If we as a local authority do not take action or if you do not wish to involve us you can complain about a problem direct to a magistrates' court under section 82 of the Environmental Protection Act 1990. The court will need to be persuaded that a problem amounts to a statutory nuisance. We have put together this advice to help you take your own independent action when you are being disturbed by noise/odour/ smoke etc.
Before you start legal proceedings you should have discussed the nuisance with the source in an amicable way to try to solve the problem informally. You should keep records – clearly and in ink – of when the nuisance happens, including dates, times, how long it lasts and the effect of the disturbance on you. Keep notes of all discussions and correspondence between you and the source. You should be satisfied at this point that legal action is the only course of action left to you. Your written notes, records and correspondence are the only evidence court officers can use to assess your complaint, so be careful to write up events as they happen, not some time later, and make sure that they are accurate and valid. Do not exaggerate.
Note the names and addresses of anyone else who hears the noise. You will not be allowed to tell the court what someone else said so make sure that they write down what they heard and saw. Let witnesses write statements in their own words and do not prompt them. Witnesses must state that their statement is in their own words and is a true account of what occurred. They should sign and date it and get someone else to sign it to say that their signature is correct. The court prefers witnesses to appear in court in person to tell them in their own words what happened and so you should get your witness's full name and address and confirmation that they are willing to appear in court if necessary. If other neighbours are affected, you can ask them to keep similar diaries to support you in court. You may have difficulty proving your case without witnesses particularly if the source of the noise disagrees with what you say.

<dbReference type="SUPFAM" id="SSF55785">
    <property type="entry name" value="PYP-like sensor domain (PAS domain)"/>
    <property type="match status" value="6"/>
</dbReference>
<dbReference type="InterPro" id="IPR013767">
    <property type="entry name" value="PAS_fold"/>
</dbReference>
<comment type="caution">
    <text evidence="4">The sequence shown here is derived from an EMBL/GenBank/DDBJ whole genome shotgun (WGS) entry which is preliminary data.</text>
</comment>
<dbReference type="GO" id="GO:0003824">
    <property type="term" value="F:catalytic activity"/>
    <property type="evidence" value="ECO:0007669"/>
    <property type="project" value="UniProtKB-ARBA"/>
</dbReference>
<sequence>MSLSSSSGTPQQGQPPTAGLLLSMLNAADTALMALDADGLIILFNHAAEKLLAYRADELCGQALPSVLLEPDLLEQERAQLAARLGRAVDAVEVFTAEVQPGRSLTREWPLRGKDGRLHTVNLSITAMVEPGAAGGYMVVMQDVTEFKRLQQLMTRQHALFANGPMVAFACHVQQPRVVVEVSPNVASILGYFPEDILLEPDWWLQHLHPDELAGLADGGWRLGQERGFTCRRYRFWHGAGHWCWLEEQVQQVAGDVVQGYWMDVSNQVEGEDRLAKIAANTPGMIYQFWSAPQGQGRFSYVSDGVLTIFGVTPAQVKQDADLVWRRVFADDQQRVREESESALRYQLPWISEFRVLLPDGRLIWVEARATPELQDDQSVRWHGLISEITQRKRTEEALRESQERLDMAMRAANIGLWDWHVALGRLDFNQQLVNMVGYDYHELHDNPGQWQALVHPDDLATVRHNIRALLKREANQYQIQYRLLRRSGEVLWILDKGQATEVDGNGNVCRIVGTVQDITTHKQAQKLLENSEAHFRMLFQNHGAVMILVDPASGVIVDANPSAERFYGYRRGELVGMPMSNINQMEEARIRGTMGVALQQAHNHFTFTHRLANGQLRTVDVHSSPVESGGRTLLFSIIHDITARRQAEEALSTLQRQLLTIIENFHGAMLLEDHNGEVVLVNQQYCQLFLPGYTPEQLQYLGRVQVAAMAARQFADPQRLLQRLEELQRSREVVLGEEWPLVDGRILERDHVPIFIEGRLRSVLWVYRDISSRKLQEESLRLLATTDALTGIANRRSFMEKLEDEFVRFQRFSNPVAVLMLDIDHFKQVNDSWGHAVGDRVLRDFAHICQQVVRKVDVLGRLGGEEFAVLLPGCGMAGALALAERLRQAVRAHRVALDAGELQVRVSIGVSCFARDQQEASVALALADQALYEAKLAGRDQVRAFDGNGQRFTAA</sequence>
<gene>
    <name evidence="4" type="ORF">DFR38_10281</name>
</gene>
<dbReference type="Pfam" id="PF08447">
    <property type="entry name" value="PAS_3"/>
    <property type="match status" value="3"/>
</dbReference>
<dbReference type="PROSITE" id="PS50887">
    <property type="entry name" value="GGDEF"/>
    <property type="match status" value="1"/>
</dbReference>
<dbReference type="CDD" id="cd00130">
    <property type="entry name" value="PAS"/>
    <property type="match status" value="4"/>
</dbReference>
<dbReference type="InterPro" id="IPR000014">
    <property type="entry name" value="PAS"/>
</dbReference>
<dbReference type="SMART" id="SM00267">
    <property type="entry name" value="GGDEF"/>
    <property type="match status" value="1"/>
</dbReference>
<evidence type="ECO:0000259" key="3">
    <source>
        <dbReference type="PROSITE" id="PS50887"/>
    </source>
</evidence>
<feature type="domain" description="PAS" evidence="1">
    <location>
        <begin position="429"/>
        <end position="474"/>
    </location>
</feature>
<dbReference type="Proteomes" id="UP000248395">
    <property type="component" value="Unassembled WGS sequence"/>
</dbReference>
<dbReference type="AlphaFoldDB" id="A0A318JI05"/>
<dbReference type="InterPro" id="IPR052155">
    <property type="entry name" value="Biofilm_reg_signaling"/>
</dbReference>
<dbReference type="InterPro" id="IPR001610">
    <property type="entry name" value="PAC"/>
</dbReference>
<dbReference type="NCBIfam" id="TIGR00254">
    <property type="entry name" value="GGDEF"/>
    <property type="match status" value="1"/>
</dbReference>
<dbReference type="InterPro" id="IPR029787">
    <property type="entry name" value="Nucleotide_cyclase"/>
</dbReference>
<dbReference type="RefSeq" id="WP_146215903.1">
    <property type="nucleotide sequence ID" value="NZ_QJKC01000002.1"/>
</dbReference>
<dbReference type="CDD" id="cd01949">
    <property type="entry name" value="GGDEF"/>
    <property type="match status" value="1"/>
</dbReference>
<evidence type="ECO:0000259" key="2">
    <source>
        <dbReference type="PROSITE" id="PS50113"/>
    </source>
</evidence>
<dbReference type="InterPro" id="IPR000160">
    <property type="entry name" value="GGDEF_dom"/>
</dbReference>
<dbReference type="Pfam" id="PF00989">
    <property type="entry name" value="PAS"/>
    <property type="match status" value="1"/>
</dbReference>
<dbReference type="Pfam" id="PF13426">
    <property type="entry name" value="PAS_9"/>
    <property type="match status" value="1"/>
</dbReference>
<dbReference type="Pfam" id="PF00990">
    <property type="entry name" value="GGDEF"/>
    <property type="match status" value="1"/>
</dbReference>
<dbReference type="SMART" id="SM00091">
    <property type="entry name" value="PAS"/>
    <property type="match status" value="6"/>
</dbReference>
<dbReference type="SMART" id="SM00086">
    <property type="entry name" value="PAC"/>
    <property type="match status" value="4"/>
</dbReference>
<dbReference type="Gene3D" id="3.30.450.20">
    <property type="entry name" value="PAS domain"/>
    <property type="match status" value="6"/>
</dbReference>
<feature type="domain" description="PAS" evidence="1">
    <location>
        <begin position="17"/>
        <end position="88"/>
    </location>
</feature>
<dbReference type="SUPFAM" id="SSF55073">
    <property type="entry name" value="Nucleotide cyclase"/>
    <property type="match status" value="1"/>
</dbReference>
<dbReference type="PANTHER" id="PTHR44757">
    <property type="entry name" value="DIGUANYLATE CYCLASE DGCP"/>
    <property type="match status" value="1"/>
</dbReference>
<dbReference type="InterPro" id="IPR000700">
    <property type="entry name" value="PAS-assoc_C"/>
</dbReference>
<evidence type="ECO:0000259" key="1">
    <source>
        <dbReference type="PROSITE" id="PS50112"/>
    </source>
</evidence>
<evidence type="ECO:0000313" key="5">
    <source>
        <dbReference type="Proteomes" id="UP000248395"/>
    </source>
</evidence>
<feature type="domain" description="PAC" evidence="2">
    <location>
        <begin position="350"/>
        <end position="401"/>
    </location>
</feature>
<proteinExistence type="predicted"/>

When you have decided to start legal proceedings and collected all your evidence, you will need to give the source of the noise at least three days clear notice of your intentions along with details of your complaint. Make sure you keep a copy of this correspondence and make a note on your records.
The next step is to contact the court and tell them you wish to make a complaint under section 82 of the Environmental Protection Act 1990. Be sure that you wish to pursue the matter to the end: you will need to give verbal and written evidence in court to support your case. The court will explain the procedure and ask for evidence you have collected. It is a good idea to tell them that you have complained to us.
You will need to give the court the following information;
From your evidence the court will decide whether to issue a summons. It will be your responsibility to serve it on the source of the problem well before a hearing date. The court can give you advice on how to do that properly. The source of the nuisance will probably attend court to defend himself/herself. You can conduct your own case, but you may be advised to engage a solicitor at your own cost. It is a good idea to get legal advice at some point to make sure you have a case and are proceeding correctly. If you are on a low income you may be eligible for free legal advice (ask a solicitor). If you lose your case you may have to pay costs.
NB: This information is not an authoritative interpretation of the law; it is intended as a guide only. You should contact a solicitor for legal advice.